In this context, to survive for brands “is to create the conditions for relationship with new values for their consumers. This is what is built through social networks. (…) Loved and shared: this new face of the brands should show truth and transparency.”(Ecce Logo.)  But while we’re trying to empty our wardrobes and to lighten our lives, the middle classes of the emerging countries, in dramatic growth, prove an insatiable hungry, after 50 years of consumerist abstinence. An unusual situation for brands: How can they satisfy those who demand utility and virtue and, at the same time, those who are waiting for banquet and bying rapture ?


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Everything is moving fast.



The world is changing in all senses, and many planners try to analyze how it currently works. Here is a summary of the last trends from

Mobility. Companies in emerging economies are ahead, benefiting from faster knowledge flows to rapidly catch the leaders in many industries. Infos can be disseminated in minutes with a “tweet”. Time is being compressed. New ways of communicating are appearing constantly, as the “new sound of anti-government protest”, the first organized synchronized mobile phone alarms, in Minsk, Belarus, in july. Young flash mob groups converge on the streets, then at the appointed time their mobile phone alarms sound simultaneously.

Communities of social networks and buying groups are changing how we interact and behave. Trust and dialogue are critical to building relationships with these communities – innovations, co-creating with consumers. Consumers want more involvement and personalization, wants it all anywhere, anytime.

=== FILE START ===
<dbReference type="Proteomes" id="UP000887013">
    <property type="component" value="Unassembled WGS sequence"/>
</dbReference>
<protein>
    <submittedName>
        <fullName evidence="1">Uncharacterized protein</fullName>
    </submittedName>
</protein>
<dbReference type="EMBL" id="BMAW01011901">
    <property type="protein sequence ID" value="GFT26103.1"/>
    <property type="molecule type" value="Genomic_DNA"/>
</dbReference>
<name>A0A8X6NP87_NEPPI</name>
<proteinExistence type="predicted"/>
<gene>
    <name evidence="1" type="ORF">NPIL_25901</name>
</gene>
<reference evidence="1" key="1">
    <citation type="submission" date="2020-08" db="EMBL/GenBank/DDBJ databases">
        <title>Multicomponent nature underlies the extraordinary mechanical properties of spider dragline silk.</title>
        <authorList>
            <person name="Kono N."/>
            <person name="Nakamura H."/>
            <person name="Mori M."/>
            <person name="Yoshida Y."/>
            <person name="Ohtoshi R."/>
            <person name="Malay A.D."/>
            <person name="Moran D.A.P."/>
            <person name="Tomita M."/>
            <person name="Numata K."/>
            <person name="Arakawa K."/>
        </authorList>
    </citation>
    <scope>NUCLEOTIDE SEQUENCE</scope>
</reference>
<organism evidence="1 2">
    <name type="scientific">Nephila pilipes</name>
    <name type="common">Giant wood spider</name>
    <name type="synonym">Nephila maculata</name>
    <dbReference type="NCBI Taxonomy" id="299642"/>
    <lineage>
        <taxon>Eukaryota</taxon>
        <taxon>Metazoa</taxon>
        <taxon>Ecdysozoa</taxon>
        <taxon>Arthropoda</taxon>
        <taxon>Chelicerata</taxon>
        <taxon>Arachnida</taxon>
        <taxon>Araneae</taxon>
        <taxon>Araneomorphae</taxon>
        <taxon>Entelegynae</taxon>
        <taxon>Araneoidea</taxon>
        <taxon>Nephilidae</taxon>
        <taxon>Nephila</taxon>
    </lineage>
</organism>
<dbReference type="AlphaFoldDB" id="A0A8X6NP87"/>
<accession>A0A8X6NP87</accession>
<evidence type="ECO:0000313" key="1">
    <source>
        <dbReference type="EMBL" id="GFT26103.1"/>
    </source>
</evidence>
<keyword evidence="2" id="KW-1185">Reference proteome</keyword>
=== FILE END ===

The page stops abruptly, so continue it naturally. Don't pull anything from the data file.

Critical resources. By 2030, the water gap could be as much as 40% between demand and supply. Geopolitical and social tensions may rise, along with negative economic impact.

Global race for technology. China is actively pursuing clean technologies. India is building global nuclear power knowledge. In 2010, China’s economy surpassed that of Japan to become the world’s second largest. India is forecast to be the fifth largest consumer economy by 2025. Companies need to start looking to the next tier of attractive future markets: Indonesia, Mexico, Turkey, Iran, South Korea, Egypt, South Africa, Thailand, Vietnam, Pakistan, Bangladesh, the Philippines and Argentina.
Not only one financial power. The influence of the US, Japan and Europe is likely to decline under the burden of national debts, driving more internal focus and reducing their ability to fund international projects of all types whether aid, military or scientific. Value spaces are defined by consumers, not firms.

Four distinct generations. For the first time, 4 distinct generations are present in the workforce in many developed countries. The resulting differences in generational ambitions, attitudes, technology skills and ethics are impacting management styles, how work is done and the ability to attract talent.

Globalization in the same time than fragmentation. Globalization continues, but there is also an opposing trend towards fragmentation – tribalism, nationalism.

But in Belgium, nothing is moving so fast, so we can easily follow the trends.

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From copy to strategy

In 19 years of copywriting, I have seen hundreds of briefs and thought about nearly as much creative strategies. From copy to creative strategy, there is only one step.